Continue reading “Use the Force to Turn On This Lamp”
Looking for a way to spruce up your place with a touch of rustic-future-deco? Why not embed LEDs somewhere they were never designed for? [Callosciurini] had a nice chunk of oak and decided to turn it into a lamp.
He was inspired by a similar lamp that retails for over $1,000, so he figured he would make his own instead (business idea people?). The oak is a solid chunk measuring 40x40x45cm and what he did was route out an angled channel across all faces of the cube. This allowed him to installed a simple LED strip inside the groove — then he filled it with an epoxy/paint mix to give it that milky glow.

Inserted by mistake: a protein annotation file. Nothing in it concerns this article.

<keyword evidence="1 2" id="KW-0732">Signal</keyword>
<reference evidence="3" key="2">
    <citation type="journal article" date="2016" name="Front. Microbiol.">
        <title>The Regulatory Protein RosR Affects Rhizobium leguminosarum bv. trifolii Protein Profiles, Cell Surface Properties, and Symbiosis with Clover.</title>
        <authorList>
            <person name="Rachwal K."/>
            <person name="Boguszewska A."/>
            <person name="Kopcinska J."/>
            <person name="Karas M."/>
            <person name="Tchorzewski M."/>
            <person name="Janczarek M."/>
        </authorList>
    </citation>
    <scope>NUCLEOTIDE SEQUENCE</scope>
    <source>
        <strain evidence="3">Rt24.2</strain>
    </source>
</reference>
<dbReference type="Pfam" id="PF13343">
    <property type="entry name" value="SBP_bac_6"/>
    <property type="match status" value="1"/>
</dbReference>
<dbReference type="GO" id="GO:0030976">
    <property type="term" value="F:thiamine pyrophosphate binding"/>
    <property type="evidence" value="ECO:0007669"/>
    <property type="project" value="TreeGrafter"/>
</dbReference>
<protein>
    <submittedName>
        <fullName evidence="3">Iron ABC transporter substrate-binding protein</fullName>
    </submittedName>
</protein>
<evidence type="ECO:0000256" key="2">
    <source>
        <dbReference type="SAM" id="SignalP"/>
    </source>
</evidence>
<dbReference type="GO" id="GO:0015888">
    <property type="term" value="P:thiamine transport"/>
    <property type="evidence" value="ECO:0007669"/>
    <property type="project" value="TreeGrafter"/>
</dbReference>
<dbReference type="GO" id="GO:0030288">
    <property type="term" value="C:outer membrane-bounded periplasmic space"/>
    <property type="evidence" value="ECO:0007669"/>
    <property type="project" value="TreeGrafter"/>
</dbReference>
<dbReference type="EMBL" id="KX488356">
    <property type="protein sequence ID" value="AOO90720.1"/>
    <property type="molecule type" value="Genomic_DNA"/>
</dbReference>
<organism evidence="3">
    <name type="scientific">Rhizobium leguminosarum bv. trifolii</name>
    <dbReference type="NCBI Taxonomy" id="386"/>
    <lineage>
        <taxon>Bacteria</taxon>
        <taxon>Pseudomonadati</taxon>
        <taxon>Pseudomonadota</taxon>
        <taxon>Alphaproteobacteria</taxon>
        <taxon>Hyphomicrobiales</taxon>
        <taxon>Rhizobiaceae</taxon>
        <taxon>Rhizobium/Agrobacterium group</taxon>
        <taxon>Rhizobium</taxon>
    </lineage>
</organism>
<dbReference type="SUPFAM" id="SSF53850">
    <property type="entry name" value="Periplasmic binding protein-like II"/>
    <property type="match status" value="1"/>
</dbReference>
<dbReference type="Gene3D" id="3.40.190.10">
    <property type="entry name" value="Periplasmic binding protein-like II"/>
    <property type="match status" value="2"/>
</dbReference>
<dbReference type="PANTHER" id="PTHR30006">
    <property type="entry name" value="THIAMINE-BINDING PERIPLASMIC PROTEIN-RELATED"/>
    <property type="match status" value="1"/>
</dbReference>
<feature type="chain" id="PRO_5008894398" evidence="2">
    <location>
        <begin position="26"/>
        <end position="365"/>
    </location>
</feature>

To finish it off he sanded the entire thing multiple times, oiled the wood, and sanded it again with a very fine grit. The result is pretty awesome.
Now imagine what you could do design-wise if you could fold wood to make a lamp? Well with this custom wood-folding saw-blade, the sky is the limit!
What would you do if you came across a 100W, 7500 lumen LED diode for under $10? Probably something like this.
It’s actually quite amazing how cheap LEDs are getting. [Julian Ilett] found this 2″ x 2″ LED on eBay for only £4.79 (<$10 USD). It’s rated for 32-34V with a current draw of 3000mA, which works out to about 100W. Its brightness? 7500 lumens. That’s brighter than most home theater setups.